05/18/2022

Minnesota Orchestra and Minnesota Chorale to perform Joel Thompson’s “Seven Last Words of the Unarmed”

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Adrian Davis leads a choral rehearsal for the Minnesota Orchestra’s performance of Joel Thompson’s Seven Last Words of the Unarmed. Photo: Minnesota Orchestra

“Death after death drove each step of ‘Seven Last Words of the Unarmed,’ ” writes Jenna Ross in Friday’s (5/13) Star Tribune (Minneapolis). “Eric Garner’s death … is part of what moved [composer Joel Thompson] to write the piece in 2014. News of Freddie Gray, who died of a spinal cord injury in police custody, pushed Thompson to get the piece performed. Then, George Floyd’s death brought the work to stage after high-profile stage. This coming week, the Minnesota Orchestra and the Minnesota Chorale are performing the multimovement, 15-minute piece. A smaller group will perform it May 28 at George Floyd Square. The work—which sets to music the final words of Garner and six other unarmed Black men killed during encounters with police or authority figures—launched Thompson’s composing career. But its performance always leaves him uneasy. ‘It’s the one piece I’ve written that I hope becomes irrelevant,’ Thompson said recently via Zoom. A conversation in Minneapolis shifted that view, though. Meeting with Jeanelle Austin, lead caretaker at George Floyd Square, she assured Thompson that there’s power in memory, power in memorial.”

May 18, 2022

Richmond Symphony to partner with Virginia Opera for new opera about “Loving v. Virginia” Supreme Court case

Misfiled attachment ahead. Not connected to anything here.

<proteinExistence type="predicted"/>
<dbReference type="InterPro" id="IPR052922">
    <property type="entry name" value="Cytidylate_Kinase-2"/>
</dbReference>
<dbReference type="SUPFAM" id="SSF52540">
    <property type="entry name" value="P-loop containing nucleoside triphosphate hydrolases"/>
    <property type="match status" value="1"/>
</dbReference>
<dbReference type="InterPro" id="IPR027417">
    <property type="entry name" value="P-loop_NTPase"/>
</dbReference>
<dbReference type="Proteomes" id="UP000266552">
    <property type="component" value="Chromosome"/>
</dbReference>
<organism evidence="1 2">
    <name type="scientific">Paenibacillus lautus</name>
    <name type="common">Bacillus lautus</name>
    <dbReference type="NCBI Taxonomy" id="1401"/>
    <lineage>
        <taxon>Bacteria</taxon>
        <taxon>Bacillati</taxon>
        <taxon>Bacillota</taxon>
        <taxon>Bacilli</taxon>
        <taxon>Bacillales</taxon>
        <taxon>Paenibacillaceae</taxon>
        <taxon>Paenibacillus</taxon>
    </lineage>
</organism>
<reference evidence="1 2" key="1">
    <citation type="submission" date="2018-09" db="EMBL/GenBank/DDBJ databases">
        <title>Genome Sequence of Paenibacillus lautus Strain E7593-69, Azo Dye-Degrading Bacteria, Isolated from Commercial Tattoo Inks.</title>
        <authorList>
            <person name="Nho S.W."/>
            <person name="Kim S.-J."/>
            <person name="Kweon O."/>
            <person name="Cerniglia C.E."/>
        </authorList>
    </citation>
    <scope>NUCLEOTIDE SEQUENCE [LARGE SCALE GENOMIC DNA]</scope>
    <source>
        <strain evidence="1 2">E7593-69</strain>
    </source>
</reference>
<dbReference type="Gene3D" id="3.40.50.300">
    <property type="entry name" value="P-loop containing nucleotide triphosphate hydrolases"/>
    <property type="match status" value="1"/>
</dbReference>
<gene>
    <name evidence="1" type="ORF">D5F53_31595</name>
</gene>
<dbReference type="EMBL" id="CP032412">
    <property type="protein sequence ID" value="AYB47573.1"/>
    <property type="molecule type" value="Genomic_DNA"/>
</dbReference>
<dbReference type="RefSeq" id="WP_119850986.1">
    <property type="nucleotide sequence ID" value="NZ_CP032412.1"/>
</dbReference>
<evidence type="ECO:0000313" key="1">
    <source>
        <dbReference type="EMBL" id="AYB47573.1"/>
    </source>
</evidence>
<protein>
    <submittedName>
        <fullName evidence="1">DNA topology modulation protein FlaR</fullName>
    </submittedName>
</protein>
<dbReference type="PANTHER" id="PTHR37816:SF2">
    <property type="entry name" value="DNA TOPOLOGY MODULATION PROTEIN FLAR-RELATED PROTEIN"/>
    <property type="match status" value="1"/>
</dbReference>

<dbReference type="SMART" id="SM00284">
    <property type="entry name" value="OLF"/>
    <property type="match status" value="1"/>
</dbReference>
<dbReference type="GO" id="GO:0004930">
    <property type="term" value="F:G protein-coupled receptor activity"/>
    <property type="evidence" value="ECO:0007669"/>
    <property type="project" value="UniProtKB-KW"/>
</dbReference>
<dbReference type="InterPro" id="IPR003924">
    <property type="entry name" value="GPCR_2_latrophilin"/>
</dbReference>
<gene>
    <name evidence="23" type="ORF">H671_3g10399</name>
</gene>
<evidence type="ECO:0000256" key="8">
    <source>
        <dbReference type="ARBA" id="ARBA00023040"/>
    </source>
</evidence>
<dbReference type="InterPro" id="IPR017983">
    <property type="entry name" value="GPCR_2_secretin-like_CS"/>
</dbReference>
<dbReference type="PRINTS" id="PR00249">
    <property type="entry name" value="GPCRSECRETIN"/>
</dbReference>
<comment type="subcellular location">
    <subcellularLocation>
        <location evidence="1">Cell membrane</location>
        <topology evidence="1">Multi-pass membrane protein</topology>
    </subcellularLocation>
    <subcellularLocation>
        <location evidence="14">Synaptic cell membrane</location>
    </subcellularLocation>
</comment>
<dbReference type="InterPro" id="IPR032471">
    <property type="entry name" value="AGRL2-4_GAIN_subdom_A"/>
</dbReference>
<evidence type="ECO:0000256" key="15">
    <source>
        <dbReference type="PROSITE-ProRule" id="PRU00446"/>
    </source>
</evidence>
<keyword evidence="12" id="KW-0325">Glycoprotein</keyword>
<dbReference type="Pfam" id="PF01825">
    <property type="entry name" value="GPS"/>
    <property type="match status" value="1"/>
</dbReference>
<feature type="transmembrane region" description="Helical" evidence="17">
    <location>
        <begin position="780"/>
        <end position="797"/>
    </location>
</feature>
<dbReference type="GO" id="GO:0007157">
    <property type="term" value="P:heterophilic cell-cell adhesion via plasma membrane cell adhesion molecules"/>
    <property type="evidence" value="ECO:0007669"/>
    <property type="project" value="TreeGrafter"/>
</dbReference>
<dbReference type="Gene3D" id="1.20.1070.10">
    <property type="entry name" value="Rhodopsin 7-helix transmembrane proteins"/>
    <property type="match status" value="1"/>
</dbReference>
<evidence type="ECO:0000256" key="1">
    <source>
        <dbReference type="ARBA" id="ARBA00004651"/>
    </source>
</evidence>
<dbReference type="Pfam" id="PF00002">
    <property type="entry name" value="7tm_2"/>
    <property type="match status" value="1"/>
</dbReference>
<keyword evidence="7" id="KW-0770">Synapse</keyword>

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“Virginia Opera, along with the Richmond Symphony, announced Monday that it has co-commissioned ‘Loving v. Virginia,’ an operatic retelling of the groundbreaking U.S. Supreme Court case centered on the interracial marriage of Mildred and Richard Loving,” writes Bill Lohmann in Monday’s (5/16) Richmond Times-Dispatch (VA). Composer Damien Geter and librettist Jessica Murphy Moo’s opera “will be premiered in venues across Virginia in 2025…. ‘This is a story that is very important, not only to Virginia but important to our nation and quite frankly to the world,’ said Geter. [Murphy Moo] said the Lovings made her own marriage possible and she happily noted her oldest daughter was born on June 12, so-called Loving Day, the anniversary of the 1967 U.S. Supreme Court decision Loving v. Virginia that struck down all anti-miscegenation laws remaining in the nation…. The [1967] Supreme Court [decision] served as a basis for the court’s 2015 ruling in Obergefell v. Hodges, in which it ruled the fundamental right to marry is guaranteed to same-sex couples. Virginia Opera’s [artistic director Adam] Turner said that ruling made his marriage to his husband two years ago possible. ‘It’s a testament to Loving v. Virginia,’ he said.”